St. Mary's Law Journal


Stephen Gordon


In an opinion, the World Court concluded “the threat or use of nuclear weapons would generally be contrary to the rules of international law,” the only exception being “in an extreme circumstance of self-defense, where survival of a State is at stake.” The Court’s opinion could read as prohibiting the most common ways the United States incorporated nuclear weapons into its defense strategy. First, it may prevent the United States from using such weapons again legally. Second, if the opinion does not render using nuclear weapons illegal in all circumstances, it might prohibit the United States from ever being the first to use them in a conflict. Third, it calls the strategy of deterrence into question, as the United States may no longer be justified in even threatening to use nuclear weapons. Finally, the Court’s opinion may require the United States to completely give up its nuclear arsenal sometime in the near future. Part II of this Comment presents background information on early attempts to establish international control over nuclear weapons. Part III analyzes the Court’s opinion. Part IV discusses questions the court left unanswered and summarizes the United States position regarding the threat or use of nuclear weapons. Part V examines prospects for obtaining and enforcing a judgment against the United States for its nuclear policy in the International Court of Justice. Finally, Part VI considers whether the judgment could be successfully pursued in a U.S. court. Voluntary disarmament would be preferable to the proposals outlined above. The only solution is to discover a means of defending against nuclear weapons. Certainly, the United States does not want to remain in the position of having either no defense against a nuclear attack, or a defense that requires killing thousands, if not millions, of innocent people.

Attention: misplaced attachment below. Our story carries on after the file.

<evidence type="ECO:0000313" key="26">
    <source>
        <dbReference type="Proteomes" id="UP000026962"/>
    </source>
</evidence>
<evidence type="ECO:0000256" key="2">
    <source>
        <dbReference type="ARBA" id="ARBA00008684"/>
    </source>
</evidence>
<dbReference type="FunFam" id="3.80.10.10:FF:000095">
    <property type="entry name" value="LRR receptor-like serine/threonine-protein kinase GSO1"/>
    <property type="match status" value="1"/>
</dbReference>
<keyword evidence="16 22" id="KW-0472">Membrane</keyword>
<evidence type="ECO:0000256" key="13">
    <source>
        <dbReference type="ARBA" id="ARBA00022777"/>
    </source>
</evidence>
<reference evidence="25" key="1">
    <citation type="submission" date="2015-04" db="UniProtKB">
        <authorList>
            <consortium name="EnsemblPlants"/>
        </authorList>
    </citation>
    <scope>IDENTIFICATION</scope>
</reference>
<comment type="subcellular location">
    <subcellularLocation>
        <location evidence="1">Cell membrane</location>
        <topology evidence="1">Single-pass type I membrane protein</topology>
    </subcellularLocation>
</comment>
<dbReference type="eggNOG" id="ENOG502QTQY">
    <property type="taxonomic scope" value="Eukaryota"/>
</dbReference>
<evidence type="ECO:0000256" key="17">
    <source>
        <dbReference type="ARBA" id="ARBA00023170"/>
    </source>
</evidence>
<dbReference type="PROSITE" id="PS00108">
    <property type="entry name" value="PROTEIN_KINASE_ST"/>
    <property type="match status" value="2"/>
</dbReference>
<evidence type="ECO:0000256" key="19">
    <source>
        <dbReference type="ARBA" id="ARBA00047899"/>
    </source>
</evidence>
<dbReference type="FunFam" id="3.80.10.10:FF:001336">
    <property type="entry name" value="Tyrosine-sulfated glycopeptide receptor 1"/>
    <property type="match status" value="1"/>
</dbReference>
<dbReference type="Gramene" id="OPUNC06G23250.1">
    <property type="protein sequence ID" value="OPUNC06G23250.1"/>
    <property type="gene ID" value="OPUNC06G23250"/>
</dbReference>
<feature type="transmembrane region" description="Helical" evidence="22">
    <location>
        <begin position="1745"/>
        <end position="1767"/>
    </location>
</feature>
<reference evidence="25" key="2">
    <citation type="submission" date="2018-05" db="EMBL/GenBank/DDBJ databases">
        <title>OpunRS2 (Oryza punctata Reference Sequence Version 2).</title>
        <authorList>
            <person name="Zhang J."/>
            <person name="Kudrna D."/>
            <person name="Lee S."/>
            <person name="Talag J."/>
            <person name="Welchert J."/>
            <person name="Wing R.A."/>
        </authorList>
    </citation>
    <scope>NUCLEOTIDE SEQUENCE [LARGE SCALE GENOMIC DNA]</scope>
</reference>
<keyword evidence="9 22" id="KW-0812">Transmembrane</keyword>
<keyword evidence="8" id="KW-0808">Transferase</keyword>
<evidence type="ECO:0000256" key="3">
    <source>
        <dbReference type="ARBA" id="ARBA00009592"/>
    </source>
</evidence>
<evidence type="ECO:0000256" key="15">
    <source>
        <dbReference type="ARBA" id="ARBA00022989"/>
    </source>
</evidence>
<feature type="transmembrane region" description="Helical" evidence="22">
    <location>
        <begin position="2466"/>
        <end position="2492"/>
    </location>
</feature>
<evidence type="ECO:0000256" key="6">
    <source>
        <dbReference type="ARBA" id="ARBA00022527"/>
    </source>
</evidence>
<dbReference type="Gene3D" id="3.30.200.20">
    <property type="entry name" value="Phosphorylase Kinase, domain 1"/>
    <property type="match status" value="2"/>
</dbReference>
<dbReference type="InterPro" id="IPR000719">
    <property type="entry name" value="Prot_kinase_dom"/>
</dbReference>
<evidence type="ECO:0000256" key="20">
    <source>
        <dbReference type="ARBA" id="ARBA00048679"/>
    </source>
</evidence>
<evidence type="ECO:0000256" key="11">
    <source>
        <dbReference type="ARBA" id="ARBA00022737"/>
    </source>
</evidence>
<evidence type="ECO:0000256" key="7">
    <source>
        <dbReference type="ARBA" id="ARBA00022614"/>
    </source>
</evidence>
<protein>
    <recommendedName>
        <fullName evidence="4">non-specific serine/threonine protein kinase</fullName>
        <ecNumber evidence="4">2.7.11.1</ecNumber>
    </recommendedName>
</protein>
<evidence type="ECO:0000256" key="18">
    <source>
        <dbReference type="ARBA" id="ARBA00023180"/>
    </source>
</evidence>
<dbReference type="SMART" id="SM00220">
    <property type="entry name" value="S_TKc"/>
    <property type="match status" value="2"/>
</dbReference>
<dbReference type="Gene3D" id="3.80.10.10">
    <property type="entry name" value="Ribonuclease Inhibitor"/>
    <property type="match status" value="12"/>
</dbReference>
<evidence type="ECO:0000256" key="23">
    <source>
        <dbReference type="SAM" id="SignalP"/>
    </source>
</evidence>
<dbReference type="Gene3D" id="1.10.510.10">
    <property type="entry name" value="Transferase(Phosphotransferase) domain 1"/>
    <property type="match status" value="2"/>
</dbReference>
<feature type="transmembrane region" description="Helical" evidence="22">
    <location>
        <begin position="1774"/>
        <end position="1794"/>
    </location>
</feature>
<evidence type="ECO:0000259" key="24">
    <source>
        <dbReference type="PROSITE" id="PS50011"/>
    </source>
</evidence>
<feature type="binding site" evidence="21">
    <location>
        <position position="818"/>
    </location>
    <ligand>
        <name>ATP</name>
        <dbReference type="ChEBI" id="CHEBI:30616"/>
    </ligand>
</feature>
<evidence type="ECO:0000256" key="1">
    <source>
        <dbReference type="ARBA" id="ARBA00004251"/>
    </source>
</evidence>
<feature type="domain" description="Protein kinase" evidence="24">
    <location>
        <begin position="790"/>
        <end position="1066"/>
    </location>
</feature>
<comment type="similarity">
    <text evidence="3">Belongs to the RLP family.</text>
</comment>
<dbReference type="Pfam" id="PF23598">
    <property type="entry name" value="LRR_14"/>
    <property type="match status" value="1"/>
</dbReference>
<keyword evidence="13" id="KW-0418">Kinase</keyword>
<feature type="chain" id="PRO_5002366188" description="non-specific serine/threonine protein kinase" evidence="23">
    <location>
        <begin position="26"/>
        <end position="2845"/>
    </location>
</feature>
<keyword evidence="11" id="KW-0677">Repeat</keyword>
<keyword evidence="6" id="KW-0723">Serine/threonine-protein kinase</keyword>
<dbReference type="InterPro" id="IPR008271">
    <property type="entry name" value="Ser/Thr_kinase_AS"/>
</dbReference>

St. Mary's University School of Law